Indian Military Aviation- Jan 10 2012

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srai
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Re: Indian Military Aviation- Jan 10 2012

Postby srai » 16 Apr 2012 03:09

IAF Shortlists Five Aircraft Manufacturers for Avro Replacement Programme New Delhi
Posted on: November 04, 2011

The Indian Air Force has shortlisted five foreign transport aircraft in the weight-class of six to eight tonnes to replace its fleet of Avro aircraft under a three billion dollar project to induct 60 new planes.

"We have shortlisted five existing aircraft to replace the Avro. This includes the Russian, Ukrainian and European companies who are producing transport planes in this class," highly-placed IAF sources told Defencenow.com.

The companies in the fray include Russian Ilyushin, Ukrainian Antonov, European EADS Casa C-295 and Italian Alenia C-27J Spartan.

The vendor finally chosen by the IAF will be then asked to work with private industry consortium which is likely to be headed by the Tata Group.

As part of our efforts, we will now release a Request for Proposal (RFP) in the next few months after the Defence Acquisition Council (DAC) approval and then choose the lowest bidder for the unique project, they told defencenow.com.

As per IAF plans, the twin-engine aircraft is planned to have a six to eight tonne payload capacity, cruise speed of 800 kilometers per hour range of 2,500 kilometers to 2,700 kilometers and should be ready before the end of 12th Plan.

The IAF is keen to exploit the Indian private industry for the programme to replace aging Avro aircraft and has sought Defence Ministry's nod for the replacement.

As per the plan, the first 16 aircraft would be produced by the OEM and the remaining would be license-produced by the consortium of private Indian industries with the help of IAF.

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Re: Indian Military Aviation- Jan 10 2012

Postby merlin » 16 Apr 2012 12:24

Very good news on the Avro replacement if they can stick to timelines. Giving a chance for Indian private industry to get a headstart on manufacturing transport aircrafts augurs well for a HAL competitor. This is the need of the hour - having a competent competitor for HAL means more options for IAF and GoI.

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Re: Indian Military Aviation- Jan 10 2012

Postby merlin » 16 Apr 2012 12:25

srai wrote:Transport Fleet of the Indian Air Force
By Air Marshal BK Pandey
Issue: Vol. 27.2 Apr-Jun 2012 | Date: 15 April, 2012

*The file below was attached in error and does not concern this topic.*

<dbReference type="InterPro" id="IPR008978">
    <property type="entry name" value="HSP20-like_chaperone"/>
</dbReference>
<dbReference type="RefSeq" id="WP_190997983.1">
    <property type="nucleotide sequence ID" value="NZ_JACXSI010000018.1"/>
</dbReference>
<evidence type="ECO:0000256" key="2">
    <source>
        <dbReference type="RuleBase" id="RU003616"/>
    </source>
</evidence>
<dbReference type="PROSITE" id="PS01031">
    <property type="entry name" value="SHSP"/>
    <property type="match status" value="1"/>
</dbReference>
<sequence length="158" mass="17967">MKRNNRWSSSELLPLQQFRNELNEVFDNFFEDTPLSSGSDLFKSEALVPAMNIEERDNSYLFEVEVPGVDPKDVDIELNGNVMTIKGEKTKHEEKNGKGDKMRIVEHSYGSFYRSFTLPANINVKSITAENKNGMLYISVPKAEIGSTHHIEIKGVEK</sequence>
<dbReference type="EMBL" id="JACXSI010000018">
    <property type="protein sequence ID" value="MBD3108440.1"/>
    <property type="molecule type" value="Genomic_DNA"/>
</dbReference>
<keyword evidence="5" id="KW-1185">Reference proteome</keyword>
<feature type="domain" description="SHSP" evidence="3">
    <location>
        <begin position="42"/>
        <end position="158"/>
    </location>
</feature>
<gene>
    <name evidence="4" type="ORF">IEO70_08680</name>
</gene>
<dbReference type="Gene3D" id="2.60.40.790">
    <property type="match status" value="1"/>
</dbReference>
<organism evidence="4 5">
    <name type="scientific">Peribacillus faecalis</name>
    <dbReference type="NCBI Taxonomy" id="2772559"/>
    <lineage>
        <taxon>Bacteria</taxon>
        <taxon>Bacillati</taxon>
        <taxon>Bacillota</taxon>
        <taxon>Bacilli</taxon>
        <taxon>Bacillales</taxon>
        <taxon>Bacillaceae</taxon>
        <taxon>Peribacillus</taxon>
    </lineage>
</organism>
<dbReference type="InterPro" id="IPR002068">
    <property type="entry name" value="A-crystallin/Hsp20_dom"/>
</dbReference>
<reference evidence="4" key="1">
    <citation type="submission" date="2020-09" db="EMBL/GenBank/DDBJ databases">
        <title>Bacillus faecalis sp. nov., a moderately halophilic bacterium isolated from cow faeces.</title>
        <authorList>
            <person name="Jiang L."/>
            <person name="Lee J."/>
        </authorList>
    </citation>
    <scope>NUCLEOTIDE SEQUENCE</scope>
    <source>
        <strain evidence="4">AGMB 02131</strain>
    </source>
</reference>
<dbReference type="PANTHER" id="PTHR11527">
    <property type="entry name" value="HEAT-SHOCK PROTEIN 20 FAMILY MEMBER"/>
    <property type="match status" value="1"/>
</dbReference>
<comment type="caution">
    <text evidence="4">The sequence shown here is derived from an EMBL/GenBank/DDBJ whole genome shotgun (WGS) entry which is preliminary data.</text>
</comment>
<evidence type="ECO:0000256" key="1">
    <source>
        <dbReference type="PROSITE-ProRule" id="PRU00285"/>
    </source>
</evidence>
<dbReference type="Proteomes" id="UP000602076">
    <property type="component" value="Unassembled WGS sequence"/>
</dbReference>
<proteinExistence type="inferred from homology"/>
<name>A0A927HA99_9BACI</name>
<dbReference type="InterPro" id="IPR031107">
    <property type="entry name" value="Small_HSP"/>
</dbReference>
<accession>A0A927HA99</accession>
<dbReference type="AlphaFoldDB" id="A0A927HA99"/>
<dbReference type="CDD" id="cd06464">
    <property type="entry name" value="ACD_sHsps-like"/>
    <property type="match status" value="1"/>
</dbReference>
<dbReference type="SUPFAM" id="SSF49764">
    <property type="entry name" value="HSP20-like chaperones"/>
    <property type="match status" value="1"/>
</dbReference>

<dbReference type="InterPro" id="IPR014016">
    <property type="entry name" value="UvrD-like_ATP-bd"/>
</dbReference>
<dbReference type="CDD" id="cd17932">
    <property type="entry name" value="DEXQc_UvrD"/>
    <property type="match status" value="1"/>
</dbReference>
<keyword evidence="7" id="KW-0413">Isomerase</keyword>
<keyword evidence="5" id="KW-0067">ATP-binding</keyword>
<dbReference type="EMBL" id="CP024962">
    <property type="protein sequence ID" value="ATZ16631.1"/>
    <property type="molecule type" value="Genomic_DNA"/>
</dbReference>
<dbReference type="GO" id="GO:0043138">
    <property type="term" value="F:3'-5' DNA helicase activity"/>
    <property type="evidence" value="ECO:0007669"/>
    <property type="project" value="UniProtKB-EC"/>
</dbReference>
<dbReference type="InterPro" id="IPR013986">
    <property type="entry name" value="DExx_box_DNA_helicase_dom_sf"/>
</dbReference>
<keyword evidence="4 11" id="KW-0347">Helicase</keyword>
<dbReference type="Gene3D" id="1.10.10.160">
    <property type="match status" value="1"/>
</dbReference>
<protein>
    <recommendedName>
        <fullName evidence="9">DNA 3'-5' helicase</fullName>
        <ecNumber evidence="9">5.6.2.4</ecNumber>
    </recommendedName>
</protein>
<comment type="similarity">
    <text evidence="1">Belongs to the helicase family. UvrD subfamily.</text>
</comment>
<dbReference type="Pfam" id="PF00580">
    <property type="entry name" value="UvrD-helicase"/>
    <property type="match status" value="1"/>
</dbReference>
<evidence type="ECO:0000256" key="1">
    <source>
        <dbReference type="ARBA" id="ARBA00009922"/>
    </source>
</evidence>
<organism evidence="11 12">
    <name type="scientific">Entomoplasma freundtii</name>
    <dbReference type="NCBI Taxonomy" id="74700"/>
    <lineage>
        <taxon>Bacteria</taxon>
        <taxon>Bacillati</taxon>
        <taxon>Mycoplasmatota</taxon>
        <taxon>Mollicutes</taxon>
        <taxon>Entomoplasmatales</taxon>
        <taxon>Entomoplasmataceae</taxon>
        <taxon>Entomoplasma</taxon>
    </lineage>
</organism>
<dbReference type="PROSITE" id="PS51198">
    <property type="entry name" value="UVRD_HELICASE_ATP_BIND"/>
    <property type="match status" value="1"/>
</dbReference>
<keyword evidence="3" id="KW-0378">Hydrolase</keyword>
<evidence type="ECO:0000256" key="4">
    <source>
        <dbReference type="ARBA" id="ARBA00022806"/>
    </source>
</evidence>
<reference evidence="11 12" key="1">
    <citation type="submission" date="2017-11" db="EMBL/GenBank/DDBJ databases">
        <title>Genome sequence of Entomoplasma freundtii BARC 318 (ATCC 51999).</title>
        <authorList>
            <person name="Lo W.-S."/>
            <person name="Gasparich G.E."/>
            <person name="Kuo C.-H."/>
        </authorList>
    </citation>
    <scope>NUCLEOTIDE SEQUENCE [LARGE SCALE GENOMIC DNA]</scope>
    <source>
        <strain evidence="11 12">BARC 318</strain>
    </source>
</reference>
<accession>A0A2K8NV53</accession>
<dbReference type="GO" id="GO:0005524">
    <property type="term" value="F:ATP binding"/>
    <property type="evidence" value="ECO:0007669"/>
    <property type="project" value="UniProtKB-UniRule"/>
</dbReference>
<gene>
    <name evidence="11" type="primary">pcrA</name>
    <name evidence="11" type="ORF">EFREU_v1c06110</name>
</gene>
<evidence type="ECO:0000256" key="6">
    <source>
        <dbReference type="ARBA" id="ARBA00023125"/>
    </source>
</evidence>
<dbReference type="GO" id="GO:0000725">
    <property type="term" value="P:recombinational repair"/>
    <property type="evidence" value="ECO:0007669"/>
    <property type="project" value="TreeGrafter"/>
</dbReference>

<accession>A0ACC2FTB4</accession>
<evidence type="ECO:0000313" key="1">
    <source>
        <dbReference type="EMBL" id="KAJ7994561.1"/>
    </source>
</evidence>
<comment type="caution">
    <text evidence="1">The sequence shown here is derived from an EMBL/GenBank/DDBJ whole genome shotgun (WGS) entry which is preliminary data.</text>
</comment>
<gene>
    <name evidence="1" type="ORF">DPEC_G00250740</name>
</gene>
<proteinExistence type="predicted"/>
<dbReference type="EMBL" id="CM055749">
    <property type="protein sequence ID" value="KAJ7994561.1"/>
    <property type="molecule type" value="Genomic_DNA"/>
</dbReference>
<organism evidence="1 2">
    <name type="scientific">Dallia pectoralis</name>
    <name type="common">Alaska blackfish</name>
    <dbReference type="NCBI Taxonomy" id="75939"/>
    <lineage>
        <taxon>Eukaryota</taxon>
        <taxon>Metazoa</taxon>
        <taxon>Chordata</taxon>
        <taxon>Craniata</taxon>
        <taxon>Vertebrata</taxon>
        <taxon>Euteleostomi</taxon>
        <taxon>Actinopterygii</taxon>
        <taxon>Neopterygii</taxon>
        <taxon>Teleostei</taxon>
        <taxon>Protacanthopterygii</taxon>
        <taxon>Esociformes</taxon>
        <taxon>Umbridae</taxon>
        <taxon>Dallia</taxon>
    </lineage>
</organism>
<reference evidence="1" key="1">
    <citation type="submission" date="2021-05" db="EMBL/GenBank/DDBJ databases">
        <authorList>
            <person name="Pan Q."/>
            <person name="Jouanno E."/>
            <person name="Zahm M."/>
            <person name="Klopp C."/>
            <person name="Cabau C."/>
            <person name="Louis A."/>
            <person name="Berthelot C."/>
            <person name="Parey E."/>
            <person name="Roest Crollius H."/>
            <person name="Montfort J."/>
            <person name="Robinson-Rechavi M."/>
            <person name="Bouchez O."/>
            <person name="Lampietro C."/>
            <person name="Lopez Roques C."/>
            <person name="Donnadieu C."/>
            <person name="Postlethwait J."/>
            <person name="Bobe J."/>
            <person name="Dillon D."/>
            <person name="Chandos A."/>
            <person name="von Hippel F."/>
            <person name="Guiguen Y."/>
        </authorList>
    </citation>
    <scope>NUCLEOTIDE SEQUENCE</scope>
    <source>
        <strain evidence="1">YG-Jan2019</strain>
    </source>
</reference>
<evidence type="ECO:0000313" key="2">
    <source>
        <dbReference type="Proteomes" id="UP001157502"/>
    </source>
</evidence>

...
Indo-Russian MTA Project

The fleet of 100 odd AN32 aircraft with the IAF is currently undergoing mid-life upgrade after which it would be available for another ten to 15 years albeit in progressively dwindling strength. With the intent to have a replacement available in good time, the HAL entered into a joint venture with United Aircraft Corporation (UAC) and Rosoboronexport of Russia to co-develop, co-produce a 15 to 20 tonne payload capacity twin-engine military transport aircraft designated as the Multi-role Transport Aircraft (MTA). This aircraft will meet with the requirements of both the IAF and the Russian Air Force. Indications are that the IAF plans to induct 45 of these machines.

Given its payload capability, like the C130J, the MTA would be capable of both tactical and strategic roles. However, with three to four times the payload capability of the AN32, the MTA is bordering the strategic and hence cannot truly be regarded as a qualitative replacement of the former. Strangely enough, the deal appears to have run into trouble as the proposed business model received from UAC does not seem to have any significant developmental or R&D role for HAL. Participation by HAL is apparently limited to providing its share of funding and licence manufacture. It is not surprising that the Indian government has rejected the proposed business model received from the UAC. While information on further steps in the matter is awaited, this development has undoubtedly introduced a degree of uncertainty in the project. In the event of the MTA project being abandoned, the IAF will have to opt for alternatives in the western markets. HAL would do well to expand its collaborative horizons to include Brazil and South Africa.